Let England’s museums reopen earlier, say sector bodies - Museums Association

Let England’s museums reopen earlier, say sector bodies

‘No logic’ for delay as shops and public buildings get the green light to reopen in April
Covid-19
Profile image for Geraldine Kendall Adams
Geraldine Kendall Adams
Share
Scarborough Art Gallery prepares to welcome the public back after the first lockdown last summer
Scarborough Art Gallery prepares to welcome the public back after the first lockdown last summer

Questions are being asked over why museums in England are not being allowed to reopen on the same date as other public buildings in the UK Government’s plan to ease Covid-19 lockdown restrictions.

Under the roadmap, which was unveiled by prime minister Boris Johnson yesterday, museums will be allowed to reopen no earlier than 17 May, along with other indoor venues such as cinemas and soft play areas. This is Step 3 of the government’s four-phase reopening plan for England.

But the continued classification of museums as “indoor entertainment venues” – first put in place when the government launched its tier system last year – has caused consternation among sector bodies. Similar public buildings such as libraries and community centres, as well as non-essential shops, have conditionally been given the go-ahead to reopen five weeks earlier, on 12 April.

Sharon Heal, the director of the Museums Association, said: “There’s no logic for museum reopening to be delayed until 17 May. Museums and their audiences are losing out because the government has classified museums as ‘indoor entertainment venues’ alongside cinemas and theatres. Yet in terms of implementing social distancing, they have far more in common with libraries, public buildings and community centres, which will all open on 12 April.

“Museums demonstrated last year that they are more than capable of opening in a Covid-secure way, with all the appropriate hygiene and safety measures in place. These additional five weeks matter. The ability to open earlier – even at reduced capacity – will be the difference between jobs being kept or lost, particularly as 17 May comes after the end of the furlough scheme.

“The Museums Association raised these issues with government as far back as December and we are now strongly urging it to reconsider so that our museums can open safely and welcome their communities back at the earliest possible opportunity.”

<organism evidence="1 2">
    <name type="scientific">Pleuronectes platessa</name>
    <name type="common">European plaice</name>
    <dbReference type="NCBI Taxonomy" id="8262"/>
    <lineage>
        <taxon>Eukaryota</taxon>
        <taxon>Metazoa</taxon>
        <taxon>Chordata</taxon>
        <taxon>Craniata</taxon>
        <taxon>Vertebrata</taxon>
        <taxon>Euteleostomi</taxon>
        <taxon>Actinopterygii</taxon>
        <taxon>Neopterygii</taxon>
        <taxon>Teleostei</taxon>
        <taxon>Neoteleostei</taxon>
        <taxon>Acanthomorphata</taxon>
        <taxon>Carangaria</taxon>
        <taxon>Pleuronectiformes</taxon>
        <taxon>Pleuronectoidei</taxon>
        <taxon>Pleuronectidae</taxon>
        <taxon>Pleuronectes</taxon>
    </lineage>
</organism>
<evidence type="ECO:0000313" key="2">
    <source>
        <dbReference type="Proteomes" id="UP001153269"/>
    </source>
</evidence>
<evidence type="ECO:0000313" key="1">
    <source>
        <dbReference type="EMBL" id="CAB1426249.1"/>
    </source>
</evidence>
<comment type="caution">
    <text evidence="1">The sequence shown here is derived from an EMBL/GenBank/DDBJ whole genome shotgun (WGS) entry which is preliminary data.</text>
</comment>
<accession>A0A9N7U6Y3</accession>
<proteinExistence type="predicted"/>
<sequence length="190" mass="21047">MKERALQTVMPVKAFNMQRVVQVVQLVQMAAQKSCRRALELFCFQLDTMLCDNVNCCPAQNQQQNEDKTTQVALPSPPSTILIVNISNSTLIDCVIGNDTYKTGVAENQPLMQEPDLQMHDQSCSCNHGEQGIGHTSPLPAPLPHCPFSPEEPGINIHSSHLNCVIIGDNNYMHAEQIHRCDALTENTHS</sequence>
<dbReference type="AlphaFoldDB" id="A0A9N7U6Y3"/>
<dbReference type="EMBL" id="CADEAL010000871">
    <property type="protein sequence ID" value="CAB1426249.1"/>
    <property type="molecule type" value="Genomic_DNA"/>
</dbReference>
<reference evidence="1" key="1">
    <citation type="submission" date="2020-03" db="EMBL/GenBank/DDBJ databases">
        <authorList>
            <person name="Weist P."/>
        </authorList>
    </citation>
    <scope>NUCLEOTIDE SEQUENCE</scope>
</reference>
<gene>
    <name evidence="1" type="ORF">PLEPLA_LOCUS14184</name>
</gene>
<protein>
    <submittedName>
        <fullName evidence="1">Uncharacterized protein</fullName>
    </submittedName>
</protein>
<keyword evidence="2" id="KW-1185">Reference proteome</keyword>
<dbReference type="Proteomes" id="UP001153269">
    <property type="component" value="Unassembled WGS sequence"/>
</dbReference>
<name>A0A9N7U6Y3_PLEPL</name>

Advertisement

The plans were also criticised by the Association of Leading Visitor Attractions, which tweeted: “There is no public health or epidemiological justification for indoor attractions – which [Public Health England] state have no proven evidence of being sites of Covid transmission – not opening at the same time as non-essential retail. If you can open H&M you can open the V&A.”

The majority of museums in England have been closed since at least 16 December. The shutdown will have lasted 142 days if they reopen as scheduled on 17 May.  

Plans for reopening vary in each of the four nations. In Scotland, first minister Nicola Sturgeon announced today that the country’s levels system of restrictions could be reintroduced on 26 April, subject to infection rates.

The next review of Wales’s lockdown is due on 12 March, while Northern Ireland will review its current regulations on 18 March.

Comments (5)

  1. Mike Howe says:

    The UK population needs to be more cautious about misleading statistics in the news. Yes – there has been a large spike in deaths from the virus between November and February – but every year there is a spike in deaths from viruses between November and February. A more significant figure is the excess mortality – see https://github.com/dkobak/excess-mortality . Yes, there has been a slight rise in excess mortality, but nothing like the graphs used to frighten the population with.

  2. Jonathan Platt says:

    I completely agree with Geraldine. By their very nature Libraries are far more likely to be vectors for transmission that museums, art galleries for historic sites. The government simply doesn’t understand the heritage sector.

  3. John Kindness says:

    The problem word here seems to be ‘entertainment’; if ‘education’ was substituted we might be in a different category.
    When I think of how much effort museums now put into education it is demeaning of government to classify them solely as ‘entertainment venues’.

  4. Nat Edwards says:

    This goes much deeper – and is far worse – than just lazy classification by the government. It shows a very distorted view of museums (and their publics) as potential problems rather than as potential solutions. So, in the view of government, museums are attractions that will pull a whole bunch of grubby visitors into towns and cities and create transmissions whereas the reality is museums across the country have been doing their bit throughout the pandemic and could do a lot more if they were allowed to open. That ranges from outreach and digital to support education and militate against social isolation and loneliness through to actively supporting vaccination programmes and clinical trials and directly engaging communities where vaccine-hesitancy is widespread. Most importantly, museums are one of the places where ordinary people can access information and evidence about the wider scientific and social context of public health and infectious disease and make their own minds up about what to do about it. Well done to MA for taking a lad on this – and shame on the other bodies that have meekly stared at their collective shoes and retreated to their zoom book clubs while their communities have risked life and limb to keep them fed and healthy. Time to give something back.

  5. Nat Edwards says:

    ‘taking a lead’ – my apologies (but if you want to take a lad too, that’s entirely up to you

Leave a comment

You must be signed in to post a comment.

Discover

Advertisement